It isn't our words or thoughts that illustrate our values and commitments. It is our actions.
The things we do. The things we intentionally make space and time for. It is easy for us to say something is important, to speak it to ourselves and others, To proclaim and declare that it is a priority. But these are just words. They are thoughts running in our heads, and we have hundreds of thousands of them a day.
What we actually value lives in our actions and sometimes what we value in our actions isn't what we want to value.
What do you make time for?
What is in your calendar right now?
What do you clear space for?
What do you agree to, regardless of other events happening, previous commitments and prior arrangements?
If you find yourself saying. "I wish I had more time for this and that," consider it is simply that you value other wants more. You value the things you are spending your time on, even if you wish you didn't.
I've usually found that the things I want the most, the things I truly want to do, I make happen. I find the a way. Even at the cost of something else.
I want to be physically active as a priority in my life. So I am. I make time to move my body every single day. Yoga, a walk, a trip to the gym, sometimes multiple times a day. It is a non-negotiable. I would choose this over other options every chance I get. It is actually important to me because I am in action around it, I put it in my calendar. I do not think about it, talk about it, negotiate with myself about it, I just do it.
I also value rest and sleep. 90% of the time I am in bed reading somewhere between 8-9pm, asleep by 9:30.. I do not commit to anything before 8:00 AM most days, so I can wake up naturally, sit quietly with my coffee and welcome the day ease-fully, almost in a state of meditation.
I said 90% of the time because there are clearly times when the value of needing to know overtakes rest. I must simply stay awake to watch one more episode of whatever I am bingeing in the moment.
Or a special event is happening, a gathering, or my favorite concerts. And that experience is much more important than going to bed at 9:00pm (most of the time).
The point is. What is actually important to us reflects in our daily actions and the things that we want to be important to us is expressed in words, usually in the form of, "I wish, I want, I should." And is often followed by frustration, upset, guilt, and the worst of all, shame.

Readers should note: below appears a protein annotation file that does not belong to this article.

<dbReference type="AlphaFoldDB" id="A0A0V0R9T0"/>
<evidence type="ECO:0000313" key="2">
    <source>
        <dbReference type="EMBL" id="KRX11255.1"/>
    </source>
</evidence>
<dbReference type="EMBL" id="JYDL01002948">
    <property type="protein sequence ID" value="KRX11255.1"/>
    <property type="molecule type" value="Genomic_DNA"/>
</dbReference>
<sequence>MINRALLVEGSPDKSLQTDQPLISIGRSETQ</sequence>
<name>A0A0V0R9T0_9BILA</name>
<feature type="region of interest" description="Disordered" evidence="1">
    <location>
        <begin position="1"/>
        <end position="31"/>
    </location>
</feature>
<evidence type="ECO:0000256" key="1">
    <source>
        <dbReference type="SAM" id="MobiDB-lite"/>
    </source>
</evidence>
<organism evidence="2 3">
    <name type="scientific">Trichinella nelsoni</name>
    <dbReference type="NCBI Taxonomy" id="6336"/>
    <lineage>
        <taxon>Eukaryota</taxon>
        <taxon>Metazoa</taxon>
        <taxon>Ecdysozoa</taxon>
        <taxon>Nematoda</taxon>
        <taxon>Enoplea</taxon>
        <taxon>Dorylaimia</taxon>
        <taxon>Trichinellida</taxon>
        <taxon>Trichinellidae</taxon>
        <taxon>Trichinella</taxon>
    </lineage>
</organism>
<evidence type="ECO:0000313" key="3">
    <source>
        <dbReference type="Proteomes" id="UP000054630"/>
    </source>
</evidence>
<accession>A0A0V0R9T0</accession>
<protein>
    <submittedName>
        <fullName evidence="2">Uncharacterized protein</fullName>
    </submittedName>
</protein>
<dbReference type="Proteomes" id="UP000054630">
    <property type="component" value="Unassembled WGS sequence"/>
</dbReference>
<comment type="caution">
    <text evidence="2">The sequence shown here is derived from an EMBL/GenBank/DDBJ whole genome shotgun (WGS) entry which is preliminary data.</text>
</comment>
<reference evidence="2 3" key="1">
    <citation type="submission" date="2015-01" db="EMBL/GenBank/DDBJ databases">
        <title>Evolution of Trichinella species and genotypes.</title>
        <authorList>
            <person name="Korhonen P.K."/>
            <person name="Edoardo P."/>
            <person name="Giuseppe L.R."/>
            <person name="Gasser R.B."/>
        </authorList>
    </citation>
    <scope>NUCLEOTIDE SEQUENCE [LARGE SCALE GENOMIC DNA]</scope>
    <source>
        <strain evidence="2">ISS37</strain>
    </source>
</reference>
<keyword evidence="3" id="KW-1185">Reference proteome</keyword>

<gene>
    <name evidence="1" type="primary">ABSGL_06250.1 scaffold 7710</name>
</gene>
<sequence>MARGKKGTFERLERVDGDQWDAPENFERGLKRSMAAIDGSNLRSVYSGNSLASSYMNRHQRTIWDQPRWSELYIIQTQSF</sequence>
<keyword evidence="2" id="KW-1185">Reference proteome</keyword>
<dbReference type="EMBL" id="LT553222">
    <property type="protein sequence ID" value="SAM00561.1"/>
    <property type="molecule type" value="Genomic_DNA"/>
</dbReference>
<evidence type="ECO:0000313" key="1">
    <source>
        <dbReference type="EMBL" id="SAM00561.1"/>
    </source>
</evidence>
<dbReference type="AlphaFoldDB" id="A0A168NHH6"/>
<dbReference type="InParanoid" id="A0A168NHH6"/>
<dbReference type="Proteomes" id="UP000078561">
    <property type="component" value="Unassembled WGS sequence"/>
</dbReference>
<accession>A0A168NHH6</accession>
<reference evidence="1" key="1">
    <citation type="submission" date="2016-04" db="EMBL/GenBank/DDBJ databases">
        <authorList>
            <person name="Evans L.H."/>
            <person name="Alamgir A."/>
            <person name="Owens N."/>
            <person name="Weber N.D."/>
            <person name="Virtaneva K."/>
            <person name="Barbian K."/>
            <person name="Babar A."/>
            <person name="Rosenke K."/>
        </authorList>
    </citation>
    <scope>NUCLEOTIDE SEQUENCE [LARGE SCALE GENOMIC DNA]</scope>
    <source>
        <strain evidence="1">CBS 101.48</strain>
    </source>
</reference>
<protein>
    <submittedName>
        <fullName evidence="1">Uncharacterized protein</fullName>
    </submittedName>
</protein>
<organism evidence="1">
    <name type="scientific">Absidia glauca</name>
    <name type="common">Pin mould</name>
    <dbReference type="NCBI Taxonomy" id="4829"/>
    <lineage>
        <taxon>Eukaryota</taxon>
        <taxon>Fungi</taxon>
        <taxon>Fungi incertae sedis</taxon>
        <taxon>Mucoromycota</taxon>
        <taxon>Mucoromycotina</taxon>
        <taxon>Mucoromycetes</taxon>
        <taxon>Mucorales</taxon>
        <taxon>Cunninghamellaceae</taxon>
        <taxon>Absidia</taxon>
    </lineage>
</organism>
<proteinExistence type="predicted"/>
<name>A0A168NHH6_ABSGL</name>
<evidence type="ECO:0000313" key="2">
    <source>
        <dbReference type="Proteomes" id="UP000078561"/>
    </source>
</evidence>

But here's the thing.
We will always want more than we have time, money, and the energy for, it is human nature. To strive for something. To want to be better, to want to be different. So we go about our days doing, based on what is currently important to us. All the while hoping and dreaming of things that we wish were important to us.
This was me when it came to writing. I write regularly. But not consistently. Not with discipline. Not with a commitment that it is a daily practice. A non-negotiable, a value.
Until right now.
I am reading "the ARTIST'S WAY," by Julia Cameron and this is day one of my morning pages. A contract with myself that I will write every single morning. And since this intersects with another one of my values, sharing and storytelling, I will be sharing many of these writings here with you.
And it is just like that. "A want" becomes "a do "with a decision. A shift of wording from, "this is what I want to do to," to "this is what I do."
I get up every morning and write. Before the phone, before work, before anything else. Whatever is in my head will land on a page. No judgment.
So, what are your wants?
What do you say is important? Yet you don't make time for?
What do you wish for?
What thoughts are in your hand that you are tired of playing on repeat over and over?You're simply tired of hearing it. You're tired of having the conversation with yourself.
Today is the day, the last day.
The day you change your story. Mine has changed. I will never again, have to have the conversation with myself, negotiate with myself about writing.
Instead, I will just write.